Sausage "Chatter"

Thewitt
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Post by Thewitt » Tue May 13, 2014 09:31

Definitely higher humidity here. It's been raining every day for about a month now - about an inch a day!
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sawhorseray
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Chicken Italian Sausage

Post by sawhorseray » Sun Jun 15, 2014 16:40

Last weeks tailgate affair before the Giants game resulted in quite a few requests for more of my Chicken Italian sausage with wine, dried tomatoes, and black olives. My standard 22 lb. batch seems to take a lot less time on deboning than in years past, lots of practice.
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As always when making Italian sausage, I go with the PS Seasonings 260-B spice pack made for 25 lbs., gives me the same great flavor every time
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I rehydrated the tomatoes with the bottle of cold Chardonnay then ran everything thru the grinder. Mixed the spice pack in the leftover wine in the bowl and tossed everything into the meat mixer for a five minute ride. Got the grinder and mixer cleaned and called it a day right after placing the stuffer tank into my freezer for a overnight stay. Having the stuffer tank frozen really takes a lot of pressure off, the meat stays cold forever.
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I find using the sausage pricker leads to a lot less popped casings. After years of going back and forth between six and eight inch links, I've finally just gone with seven inch links
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Right after that picture my digital camera died, and then the O-ring plunger on my vertical stuffer crapped out. I called Cabelas with the parts number I needed and they said they'd get them to me ASAP, no charge, not even for shipping. There was a new digital camera resting on the coffee table when I woke up this morning, Boo Boo dog must have done some Fathers Day shopping. Life is good, Happy Fathers Day y'all!RAY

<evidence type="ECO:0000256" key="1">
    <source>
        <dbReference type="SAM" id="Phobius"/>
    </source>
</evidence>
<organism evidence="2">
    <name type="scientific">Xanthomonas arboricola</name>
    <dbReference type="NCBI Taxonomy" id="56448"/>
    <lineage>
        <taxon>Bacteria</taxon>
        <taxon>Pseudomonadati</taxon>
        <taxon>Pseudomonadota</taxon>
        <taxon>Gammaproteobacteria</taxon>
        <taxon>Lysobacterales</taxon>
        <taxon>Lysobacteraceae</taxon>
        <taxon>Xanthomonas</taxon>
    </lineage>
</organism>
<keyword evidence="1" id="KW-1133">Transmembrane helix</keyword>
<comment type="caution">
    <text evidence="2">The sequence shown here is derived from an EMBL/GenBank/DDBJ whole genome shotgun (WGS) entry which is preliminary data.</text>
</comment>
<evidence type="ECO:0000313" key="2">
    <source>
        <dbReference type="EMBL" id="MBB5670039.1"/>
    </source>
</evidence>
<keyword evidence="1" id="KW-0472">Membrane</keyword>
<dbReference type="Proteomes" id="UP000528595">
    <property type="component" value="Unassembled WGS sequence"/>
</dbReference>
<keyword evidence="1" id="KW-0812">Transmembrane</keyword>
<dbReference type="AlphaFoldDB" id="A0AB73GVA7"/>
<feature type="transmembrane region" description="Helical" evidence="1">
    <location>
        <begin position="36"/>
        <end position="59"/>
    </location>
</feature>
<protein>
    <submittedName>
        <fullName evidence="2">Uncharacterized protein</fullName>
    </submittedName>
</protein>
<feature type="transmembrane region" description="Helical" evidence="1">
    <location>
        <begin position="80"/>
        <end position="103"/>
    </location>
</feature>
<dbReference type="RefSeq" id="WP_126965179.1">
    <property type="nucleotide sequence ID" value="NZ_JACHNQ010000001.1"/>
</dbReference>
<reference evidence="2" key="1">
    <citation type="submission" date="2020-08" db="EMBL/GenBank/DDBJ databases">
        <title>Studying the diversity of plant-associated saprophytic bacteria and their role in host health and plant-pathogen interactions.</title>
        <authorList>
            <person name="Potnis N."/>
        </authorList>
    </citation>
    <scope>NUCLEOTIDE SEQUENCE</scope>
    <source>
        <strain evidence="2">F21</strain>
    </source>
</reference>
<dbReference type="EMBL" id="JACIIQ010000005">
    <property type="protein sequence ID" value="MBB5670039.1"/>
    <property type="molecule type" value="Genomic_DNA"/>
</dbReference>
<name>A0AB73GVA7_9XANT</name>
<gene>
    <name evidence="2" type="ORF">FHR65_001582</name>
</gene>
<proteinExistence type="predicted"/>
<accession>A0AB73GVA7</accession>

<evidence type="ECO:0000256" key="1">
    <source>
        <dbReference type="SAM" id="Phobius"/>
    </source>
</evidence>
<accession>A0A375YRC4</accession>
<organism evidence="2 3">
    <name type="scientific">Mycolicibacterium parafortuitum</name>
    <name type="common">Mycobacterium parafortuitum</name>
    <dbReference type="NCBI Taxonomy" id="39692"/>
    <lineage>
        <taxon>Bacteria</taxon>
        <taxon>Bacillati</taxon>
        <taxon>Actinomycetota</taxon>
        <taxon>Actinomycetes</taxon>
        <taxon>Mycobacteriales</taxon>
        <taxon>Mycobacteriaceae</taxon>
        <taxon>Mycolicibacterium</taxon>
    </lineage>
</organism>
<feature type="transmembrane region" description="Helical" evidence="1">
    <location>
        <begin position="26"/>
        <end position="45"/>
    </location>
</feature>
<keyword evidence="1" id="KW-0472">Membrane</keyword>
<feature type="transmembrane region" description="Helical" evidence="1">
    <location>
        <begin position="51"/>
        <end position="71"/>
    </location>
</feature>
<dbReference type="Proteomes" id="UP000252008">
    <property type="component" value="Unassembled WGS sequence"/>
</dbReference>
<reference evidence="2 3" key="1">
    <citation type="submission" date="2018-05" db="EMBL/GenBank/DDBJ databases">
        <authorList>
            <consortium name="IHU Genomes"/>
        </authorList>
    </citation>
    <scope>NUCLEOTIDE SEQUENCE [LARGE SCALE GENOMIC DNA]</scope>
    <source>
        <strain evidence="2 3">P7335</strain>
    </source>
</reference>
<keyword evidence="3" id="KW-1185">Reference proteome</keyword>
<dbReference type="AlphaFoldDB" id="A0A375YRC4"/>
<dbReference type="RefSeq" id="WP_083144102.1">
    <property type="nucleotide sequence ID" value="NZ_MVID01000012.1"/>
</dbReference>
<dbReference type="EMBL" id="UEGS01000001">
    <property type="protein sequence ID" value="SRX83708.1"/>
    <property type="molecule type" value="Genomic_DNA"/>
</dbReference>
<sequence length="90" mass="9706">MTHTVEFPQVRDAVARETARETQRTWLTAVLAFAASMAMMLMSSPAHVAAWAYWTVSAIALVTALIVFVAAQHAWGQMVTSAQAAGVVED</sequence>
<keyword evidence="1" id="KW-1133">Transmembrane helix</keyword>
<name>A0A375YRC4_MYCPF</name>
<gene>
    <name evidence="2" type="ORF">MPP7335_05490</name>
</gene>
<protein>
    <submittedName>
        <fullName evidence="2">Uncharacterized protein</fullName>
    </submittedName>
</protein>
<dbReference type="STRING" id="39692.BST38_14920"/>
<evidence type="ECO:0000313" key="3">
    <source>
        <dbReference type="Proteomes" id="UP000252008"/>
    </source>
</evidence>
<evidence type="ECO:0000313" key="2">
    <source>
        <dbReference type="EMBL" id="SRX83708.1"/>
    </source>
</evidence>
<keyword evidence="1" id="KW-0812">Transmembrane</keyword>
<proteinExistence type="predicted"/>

“Good judgment comes from experience, and a lotta that comes from bad judgment.”
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Post by ssorllih » Sun Jun 15, 2014 17:48

Life is indeed good!
7 is a good number Biblical and all that. 6 and 8 don't show up too often. Always fun to find justification for changes.
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Shuswap
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Post by Shuswap » Sun Jun 15, 2014 18:37

Ross - do you use all the chicken skin and fat in your sausage? Mine is too dry and I suspect it is because I didn't include the skin.
Phil
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sawhorseray
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Post by sawhorseray » Sun Jun 15, 2014 19:15

Shuswap wrote:Ross - do you use all the chicken skin and fat in your sausage? Mine is too dry and I suspect it is because I didn't include the skin.Phil
With any chicken sausage you might want to make all you need is deboned thighs with the meat and skin, toss the bone, perfect texture and mix every time. RAY
“Good judgment comes from experience, and a lotta that comes from bad judgment.”
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Post by cogboy » Sun Jun 15, 2014 19:50

I will have to try putting the stuffer in the freezer overnight ,sounds like an excellent idea !
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Post by ssorllih » Sun Jun 15, 2014 20:19

I put all of the meat, fat and skin from leg quarters into the bowl for the grind and cook the bones gently for the stock. I can usually find leg quarters for about 80 cents per pound.
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Butterbean
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Post by Butterbean » Mon Jun 16, 2014 01:27

Looks great. I'll have to try that.
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Shuswap
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Chorizo - Oh Duk where are you?

Post by Shuswap » Tue Jun 17, 2014 15:07

DW likes chorizo. Recently she bought cooked chorizo at Costco which she served as snack food. She put slices in a fry pan at low heat to remove much of the fat. It was still moist, and even I liked it.

Just finished making her a fresh chorizo from Marianski`s book:

500 g lean pork (had butt which wasn`t that lean)
250 g beef (lean ground)
250g back fat

18 g salt
3 g pepper
8 g sweet paprika (called for 10)
2 cloves of garlic
1/2 cup red wine

It was a test batch producing only nine 6" links. DW likes the flavor. If the butt had 25% fat then the total fat would be 37.5% which seems pretty high.